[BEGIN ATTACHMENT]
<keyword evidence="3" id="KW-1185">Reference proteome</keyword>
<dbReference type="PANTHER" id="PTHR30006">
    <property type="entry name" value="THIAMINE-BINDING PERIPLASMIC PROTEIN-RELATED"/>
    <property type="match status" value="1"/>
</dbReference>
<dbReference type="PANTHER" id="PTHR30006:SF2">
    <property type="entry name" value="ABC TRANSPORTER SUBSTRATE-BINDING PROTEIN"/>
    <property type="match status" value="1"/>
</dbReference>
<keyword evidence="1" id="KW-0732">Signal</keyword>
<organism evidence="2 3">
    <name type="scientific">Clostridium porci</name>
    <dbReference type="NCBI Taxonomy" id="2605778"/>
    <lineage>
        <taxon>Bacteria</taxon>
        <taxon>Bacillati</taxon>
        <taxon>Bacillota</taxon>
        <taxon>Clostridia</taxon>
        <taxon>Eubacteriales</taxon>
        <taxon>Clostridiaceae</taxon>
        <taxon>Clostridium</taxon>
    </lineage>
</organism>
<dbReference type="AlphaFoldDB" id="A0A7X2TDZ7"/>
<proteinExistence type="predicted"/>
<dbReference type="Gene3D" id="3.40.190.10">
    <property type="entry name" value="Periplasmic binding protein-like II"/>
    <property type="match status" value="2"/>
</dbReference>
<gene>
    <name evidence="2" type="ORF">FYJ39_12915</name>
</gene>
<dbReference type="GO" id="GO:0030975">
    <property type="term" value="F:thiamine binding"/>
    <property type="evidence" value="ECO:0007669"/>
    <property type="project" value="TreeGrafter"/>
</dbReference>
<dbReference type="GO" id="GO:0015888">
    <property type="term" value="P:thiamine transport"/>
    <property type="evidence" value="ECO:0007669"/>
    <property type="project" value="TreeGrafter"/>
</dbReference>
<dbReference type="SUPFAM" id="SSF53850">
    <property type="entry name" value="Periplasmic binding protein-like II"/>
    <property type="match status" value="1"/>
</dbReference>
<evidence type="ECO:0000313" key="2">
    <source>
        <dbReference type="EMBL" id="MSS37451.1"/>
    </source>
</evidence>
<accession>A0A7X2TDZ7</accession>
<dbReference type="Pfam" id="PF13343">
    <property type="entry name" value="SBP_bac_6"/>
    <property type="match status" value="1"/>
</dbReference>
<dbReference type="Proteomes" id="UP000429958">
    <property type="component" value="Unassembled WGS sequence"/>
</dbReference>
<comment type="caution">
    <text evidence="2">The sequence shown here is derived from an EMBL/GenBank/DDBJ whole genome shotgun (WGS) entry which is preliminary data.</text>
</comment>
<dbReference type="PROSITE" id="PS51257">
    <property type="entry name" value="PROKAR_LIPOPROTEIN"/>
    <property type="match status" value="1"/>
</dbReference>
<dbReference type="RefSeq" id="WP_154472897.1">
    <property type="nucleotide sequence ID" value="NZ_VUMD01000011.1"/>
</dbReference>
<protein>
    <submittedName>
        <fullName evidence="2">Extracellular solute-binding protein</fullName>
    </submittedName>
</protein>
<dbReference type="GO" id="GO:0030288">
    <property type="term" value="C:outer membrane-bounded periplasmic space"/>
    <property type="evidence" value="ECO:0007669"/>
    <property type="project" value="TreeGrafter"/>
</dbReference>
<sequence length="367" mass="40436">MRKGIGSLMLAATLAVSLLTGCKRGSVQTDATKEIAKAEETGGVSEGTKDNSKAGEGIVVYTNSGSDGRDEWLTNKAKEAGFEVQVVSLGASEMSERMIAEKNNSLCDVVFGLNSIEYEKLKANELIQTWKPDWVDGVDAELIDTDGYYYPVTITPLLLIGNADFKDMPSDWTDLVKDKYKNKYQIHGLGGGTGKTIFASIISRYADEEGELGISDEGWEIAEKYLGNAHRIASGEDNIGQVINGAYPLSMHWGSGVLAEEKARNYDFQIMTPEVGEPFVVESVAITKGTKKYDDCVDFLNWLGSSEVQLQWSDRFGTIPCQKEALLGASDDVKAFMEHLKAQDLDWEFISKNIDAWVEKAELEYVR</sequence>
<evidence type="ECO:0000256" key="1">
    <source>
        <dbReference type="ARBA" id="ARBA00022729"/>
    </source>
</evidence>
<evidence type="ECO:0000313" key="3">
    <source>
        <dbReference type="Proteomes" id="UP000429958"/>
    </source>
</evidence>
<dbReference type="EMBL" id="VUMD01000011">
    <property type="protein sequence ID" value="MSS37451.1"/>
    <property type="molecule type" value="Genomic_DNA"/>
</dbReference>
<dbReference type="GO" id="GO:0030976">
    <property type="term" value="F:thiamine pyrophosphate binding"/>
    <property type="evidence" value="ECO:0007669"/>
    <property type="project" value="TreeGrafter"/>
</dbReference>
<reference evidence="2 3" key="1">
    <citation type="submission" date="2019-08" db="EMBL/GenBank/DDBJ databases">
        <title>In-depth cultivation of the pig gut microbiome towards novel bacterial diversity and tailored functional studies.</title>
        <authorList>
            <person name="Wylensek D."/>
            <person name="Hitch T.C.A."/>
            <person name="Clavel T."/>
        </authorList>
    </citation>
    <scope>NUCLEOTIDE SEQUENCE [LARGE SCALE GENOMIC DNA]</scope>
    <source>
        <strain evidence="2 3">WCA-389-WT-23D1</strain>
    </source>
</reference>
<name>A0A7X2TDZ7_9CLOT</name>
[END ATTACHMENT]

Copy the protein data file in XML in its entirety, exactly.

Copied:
<keyword evidence="3" id="KW-1185">Reference proteome</keyword>
<dbReference type="PANTHER" id="PTHR30006">
    <property type="entry name" value="THIAMINE-BINDING PERIPLASMIC PROTEIN-RELATED"/>
    <property type="match status" value="1"/>
</dbReference>
<dbReference type="PANTHER" id="PTHR30006:SF2">
    <property type="entry name" value="ABC TRANSPORTER SUBSTRATE-BINDING PROTEIN"/>
    <property type="match status" value="1"/>
</dbReference>
<keyword evidence="1" id="KW-0732">Signal</keyword>
<organism evidence="2 3">
    <name type="scientific">Clostridium porci</name>
    <dbReference type="NCBI Taxonomy" id="2605778"/>
    <lineage>
        <taxon>Bacteria</taxon>
        <taxon>Bacillati</taxon>
        <taxon>Bacillota</taxon>
        <taxon>Clostridia</taxon>
        <taxon>Eubacteriales</taxon>
        <taxon>Clostridiaceae</taxon>
        <taxon>Clostridium</taxon>
    </lineage>
</organism>
<dbReference type="AlphaFoldDB" id="A0A7X2TDZ7"/>
<proteinExistence type="predicted"/>
<dbReference type="Gene3D" id="3.40.190.10">
    <property type="entry name" value="Periplasmic binding protein-like II"/>
    <property type="match status" value="2"/>
</dbReference>
<gene>
    <name evidence="2" type="ORF">FYJ39_12915</name>
</gene>
<dbReference type="GO" id="GO:0030975">
    <property type="term" value="F:thiamine binding"/>
    <property type="evidence" value="ECO:0007669"/>
    <property type="project" value="TreeGrafter"/>
</dbReference>
<dbReference type="GO" id="GO:0015888">
    <property type="term" value="P:thiamine transport"/>
    <property type="evidence" value="ECO:0007669"/>
    <property type="project" value="TreeGrafter"/>
</dbReference>
<dbReference type="SUPFAM" id="SSF53850">
    <property type="entry name" value="Periplasmic binding protein-like II"/>
    <property type="match status" value="1"/>
</dbReference>
<evidence type="ECO:0000313" key="2">
    <source>
        <dbReference type="EMBL" id="MSS37451.1"/>
    </source>
</evidence>
<accession>A0A7X2TDZ7</accession>
<dbReference type="Pfam" id="PF13343">
    <property type="entry name" value="SBP_bac_6"/>
    <property type="match status" value="1"/>
</dbReference>
<dbReference type="Proteomes" id="UP000429958">
    <property type="component" value="Unassembled WGS sequence"/>
</dbReference>
<comment type="caution">
    <text evidence="2">The sequence shown here is derived from an EMBL/GenBank/DDBJ whole genome shotgun (WGS) entry which is preliminary data.</text>
</comment>
<dbReference type="PROSITE" id="PS51257">
    <property type="entry name" value="PROKAR_LIPOPROTEIN"/>
    <property type="match status" value="1"/>
</dbReference>
<dbReference type="RefSeq" id="WP_154472897.1">
    <property type="nucleotide sequence ID" value="NZ_VUMD01000011.1"/>
</dbReference>
<protein>
    <submittedName>
        <fullName evidence="2">Extracellular solute-binding protein</fullName>
    </submittedName>
</protein>
<dbReference type="GO" id="GO:0030288">
    <property type="term" value="C:outer membrane-bounded periplasmic space"/>
    <property type="evidence" value="ECO:0007669"/>
    <property type="project" value="TreeGrafter"/>
</dbReference>
<sequence length="367" mass="40436">MRKGIGSLMLAATLAVSLLTGCKRGSVQTDATKEIAKAEETGGVSEGTKDNSKAGEGIVVYTNSGSDGRDEWLTNKAKEAGFEVQVVSLGASEMSERMIAEKNNSLCDVVFGLNSIEYEKLKANELIQTWKPDWVDGVDAELIDTDGYYYPVTITPLLLIGNADFKDMPSDWTDLVKDKYKNKYQIHGLGGGTGKTIFASIISRYADEEGELGISDEGWEIAEKYLGNAHRIASGEDNIGQVINGAYPLSMHWGSGVLAEEKARNYDFQIMTPEVGEPFVVESVAITKGTKKYDDCVDFLNWLGSSEVQLQWSDRFGTIPCQKEALLGASDDVKAFMEHLKAQDLDWEFISKNIDAWVEKAELEYVR</sequence>
<evidence type="ECO:0000256" key="1">
    <source>
        <dbReference type="ARBA" id="ARBA00022729"/>
    </source>
</evidence>
<evidence type="ECO:0000313" key="3">
    <source>
        <dbReference type="Proteomes" id="UP000429958"/>
    </source>
</evidence>
<dbReference type="EMBL" id="VUMD01000011">
    <property type="protein sequence ID" value="MSS37451.1"/>
    <property type="molecule type" value="Genomic_DNA"/>
</dbReference>
<dbReference type="GO" id="GO:0030976">
    <property type="term" value="F:thiamine pyrophosphate binding"/>
    <property type="evidence" value="ECO:0007669"/>
    <property type="project" value="TreeGrafter"/>
</dbReference>
<reference evidence="2 3" key="1">
    <citation type="submission" date="2019-08" db="EMBL/GenBank/DDBJ databases">
        <title>In-depth cultivation of the pig gut microbiome towards novel bacterial diversity and tailored functional studies.</title>
        <authorList>
            <person name="Wylensek D."/>
            <person name="Hitch T.C.A."/>
            <person name="Clavel T."/>
        </authorList>
    </citation>
    <scope>NUCLEOTIDE SEQUENCE [LARGE SCALE GENOMIC DNA]</scope>
    <source>
        <strain evidence="2 3">WCA-389-WT-23D1</strain>
    </source>
</reference>
<name>A0A7X2TDZ7_9CLOT</name>